You can rest assured and trust us to deliver an accurately timed and perfectly translated Haitian Creole version of your script, audio or video content!

Whether you are a corporate client or a translation or production company, we will adapt to your needs so that you can add video or audio translation services to your portfolio of services.

We are only a call or email away or, if you prefer, visit our get-a-quote page to discuss your video or audio project in detail.

You will receive a Haitian Creole version of your video or audio file adapted to your project specifications and needs, and best of all, it will WOW your customers.

GoLocalise has been Atlas’s sole provider of translation and foreign voiceover services since 2011. Their friendly and efficient team have localised a range of technical and behavioural projects and in a variety of multimedia formats. Atlas considers GoLocalise to be our localisation partner; trusted to consistently deliver on time and to a high standard.

 

Thomas Kennedy
Designer at Atlas Knowledge

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Create High Impact, First Time With GoLocalise As Your Audio And Video Translation Service Provider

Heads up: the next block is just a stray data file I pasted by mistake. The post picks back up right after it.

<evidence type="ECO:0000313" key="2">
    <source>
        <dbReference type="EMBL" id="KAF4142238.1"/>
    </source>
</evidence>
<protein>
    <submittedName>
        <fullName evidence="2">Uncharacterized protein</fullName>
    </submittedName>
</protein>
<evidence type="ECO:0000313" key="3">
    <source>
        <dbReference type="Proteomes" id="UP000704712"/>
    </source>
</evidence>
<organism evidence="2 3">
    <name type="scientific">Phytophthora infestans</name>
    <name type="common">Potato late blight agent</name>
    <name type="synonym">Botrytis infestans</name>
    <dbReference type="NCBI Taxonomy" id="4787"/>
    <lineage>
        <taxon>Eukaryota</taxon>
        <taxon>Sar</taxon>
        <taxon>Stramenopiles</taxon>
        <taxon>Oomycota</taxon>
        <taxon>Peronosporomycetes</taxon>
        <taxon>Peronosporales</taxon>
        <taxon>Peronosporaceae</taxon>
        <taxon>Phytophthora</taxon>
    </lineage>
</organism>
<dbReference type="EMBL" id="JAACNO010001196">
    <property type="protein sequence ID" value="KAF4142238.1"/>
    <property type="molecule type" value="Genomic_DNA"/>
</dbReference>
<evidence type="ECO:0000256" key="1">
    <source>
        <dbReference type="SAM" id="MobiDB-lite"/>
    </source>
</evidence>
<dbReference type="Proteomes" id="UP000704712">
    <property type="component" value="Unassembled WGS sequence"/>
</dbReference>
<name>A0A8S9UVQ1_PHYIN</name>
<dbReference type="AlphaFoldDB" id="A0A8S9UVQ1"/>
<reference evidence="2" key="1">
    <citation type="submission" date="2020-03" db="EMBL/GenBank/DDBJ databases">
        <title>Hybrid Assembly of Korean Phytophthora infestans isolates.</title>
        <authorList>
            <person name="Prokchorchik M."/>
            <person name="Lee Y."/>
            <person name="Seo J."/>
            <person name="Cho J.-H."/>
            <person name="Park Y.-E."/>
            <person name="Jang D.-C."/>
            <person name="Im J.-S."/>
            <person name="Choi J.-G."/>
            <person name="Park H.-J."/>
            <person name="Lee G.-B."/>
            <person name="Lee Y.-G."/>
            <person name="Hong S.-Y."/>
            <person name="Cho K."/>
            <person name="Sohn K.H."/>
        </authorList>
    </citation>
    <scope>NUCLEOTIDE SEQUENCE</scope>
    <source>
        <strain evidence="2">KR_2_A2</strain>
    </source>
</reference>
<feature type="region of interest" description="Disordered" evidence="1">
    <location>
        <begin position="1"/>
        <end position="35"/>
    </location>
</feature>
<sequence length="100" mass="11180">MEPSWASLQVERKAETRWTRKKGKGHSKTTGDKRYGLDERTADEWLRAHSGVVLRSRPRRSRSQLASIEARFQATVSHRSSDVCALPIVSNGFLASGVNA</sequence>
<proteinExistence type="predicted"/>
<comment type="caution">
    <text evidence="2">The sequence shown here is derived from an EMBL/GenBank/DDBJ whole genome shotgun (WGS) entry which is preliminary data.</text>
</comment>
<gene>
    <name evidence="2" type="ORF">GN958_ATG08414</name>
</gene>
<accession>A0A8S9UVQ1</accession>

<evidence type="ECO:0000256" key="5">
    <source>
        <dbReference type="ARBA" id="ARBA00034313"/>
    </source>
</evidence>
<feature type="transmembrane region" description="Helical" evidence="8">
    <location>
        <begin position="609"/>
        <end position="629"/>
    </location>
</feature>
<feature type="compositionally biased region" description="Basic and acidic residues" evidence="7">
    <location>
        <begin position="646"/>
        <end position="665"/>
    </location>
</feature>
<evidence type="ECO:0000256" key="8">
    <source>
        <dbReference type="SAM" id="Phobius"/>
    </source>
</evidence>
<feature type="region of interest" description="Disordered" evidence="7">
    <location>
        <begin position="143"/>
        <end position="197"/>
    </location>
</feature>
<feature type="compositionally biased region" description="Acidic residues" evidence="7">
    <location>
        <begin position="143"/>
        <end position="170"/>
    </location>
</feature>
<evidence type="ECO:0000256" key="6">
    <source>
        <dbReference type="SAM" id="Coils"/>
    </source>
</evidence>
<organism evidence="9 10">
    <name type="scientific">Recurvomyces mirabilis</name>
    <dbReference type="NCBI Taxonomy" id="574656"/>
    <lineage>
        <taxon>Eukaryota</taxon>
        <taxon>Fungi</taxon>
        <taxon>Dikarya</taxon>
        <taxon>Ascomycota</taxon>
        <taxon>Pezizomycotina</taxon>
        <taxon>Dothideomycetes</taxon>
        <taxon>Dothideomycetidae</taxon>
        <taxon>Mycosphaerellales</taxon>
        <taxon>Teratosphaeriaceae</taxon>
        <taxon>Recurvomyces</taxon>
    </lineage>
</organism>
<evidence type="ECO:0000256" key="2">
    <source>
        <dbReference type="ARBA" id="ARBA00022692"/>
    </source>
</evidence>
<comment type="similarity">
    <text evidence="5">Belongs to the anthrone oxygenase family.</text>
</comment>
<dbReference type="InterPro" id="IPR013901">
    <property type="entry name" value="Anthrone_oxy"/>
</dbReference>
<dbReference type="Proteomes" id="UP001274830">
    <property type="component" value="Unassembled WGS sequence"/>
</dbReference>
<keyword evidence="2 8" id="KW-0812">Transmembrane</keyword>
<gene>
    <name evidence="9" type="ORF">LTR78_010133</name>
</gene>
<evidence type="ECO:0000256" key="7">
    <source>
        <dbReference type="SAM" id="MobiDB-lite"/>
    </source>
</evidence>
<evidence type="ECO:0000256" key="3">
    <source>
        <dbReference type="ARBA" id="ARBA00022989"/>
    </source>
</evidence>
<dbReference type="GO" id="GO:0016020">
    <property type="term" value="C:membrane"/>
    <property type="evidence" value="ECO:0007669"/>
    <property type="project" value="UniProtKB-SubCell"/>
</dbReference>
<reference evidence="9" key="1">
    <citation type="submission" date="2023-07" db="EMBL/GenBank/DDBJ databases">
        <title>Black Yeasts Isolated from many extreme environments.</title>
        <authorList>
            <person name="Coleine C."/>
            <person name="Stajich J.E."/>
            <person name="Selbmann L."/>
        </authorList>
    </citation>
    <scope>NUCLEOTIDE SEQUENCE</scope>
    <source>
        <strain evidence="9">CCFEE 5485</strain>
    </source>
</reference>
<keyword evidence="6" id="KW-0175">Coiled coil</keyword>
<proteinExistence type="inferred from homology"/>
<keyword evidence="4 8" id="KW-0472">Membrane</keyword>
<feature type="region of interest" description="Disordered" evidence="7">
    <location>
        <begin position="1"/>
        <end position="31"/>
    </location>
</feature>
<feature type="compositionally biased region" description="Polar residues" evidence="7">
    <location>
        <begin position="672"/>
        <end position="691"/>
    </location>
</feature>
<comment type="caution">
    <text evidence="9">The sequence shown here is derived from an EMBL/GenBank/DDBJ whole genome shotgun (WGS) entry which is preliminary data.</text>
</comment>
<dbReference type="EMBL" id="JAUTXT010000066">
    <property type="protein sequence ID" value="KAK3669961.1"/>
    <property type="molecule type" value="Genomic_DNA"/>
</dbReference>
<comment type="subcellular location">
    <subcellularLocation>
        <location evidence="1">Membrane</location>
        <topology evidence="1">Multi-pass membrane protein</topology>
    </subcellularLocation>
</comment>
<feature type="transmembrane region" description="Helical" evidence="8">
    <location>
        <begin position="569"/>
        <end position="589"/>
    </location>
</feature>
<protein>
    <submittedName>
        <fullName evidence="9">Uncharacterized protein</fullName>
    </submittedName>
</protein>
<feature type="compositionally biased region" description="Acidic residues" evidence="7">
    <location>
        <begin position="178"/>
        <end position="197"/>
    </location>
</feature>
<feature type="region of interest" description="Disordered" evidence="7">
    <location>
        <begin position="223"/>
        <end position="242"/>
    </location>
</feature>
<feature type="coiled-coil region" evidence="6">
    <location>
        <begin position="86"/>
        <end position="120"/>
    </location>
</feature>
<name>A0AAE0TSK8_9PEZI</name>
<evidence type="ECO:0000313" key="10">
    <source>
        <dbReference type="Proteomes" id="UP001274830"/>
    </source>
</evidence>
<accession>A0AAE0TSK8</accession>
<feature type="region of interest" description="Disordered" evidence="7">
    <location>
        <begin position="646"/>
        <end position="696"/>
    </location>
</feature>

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Why Choose Us?

You deserve the best!

Leave your project to the experts at GoLocalise so that you can relax and be assured of getting top-notch results

Every single detail will be analysed, studied and looked after so that you do not need to worry. Some would say it’s not too classy to blow our own trumpet… but we just like to point out two very important details.

 

We have achieved ISO 9001 Quality Management certification in recognition of our consistent performance and high standards, and ISO 14001 Environmental Management because we care about our planet! 

 

And if you are still curious and want to know more about us, why not have a look at our studio page.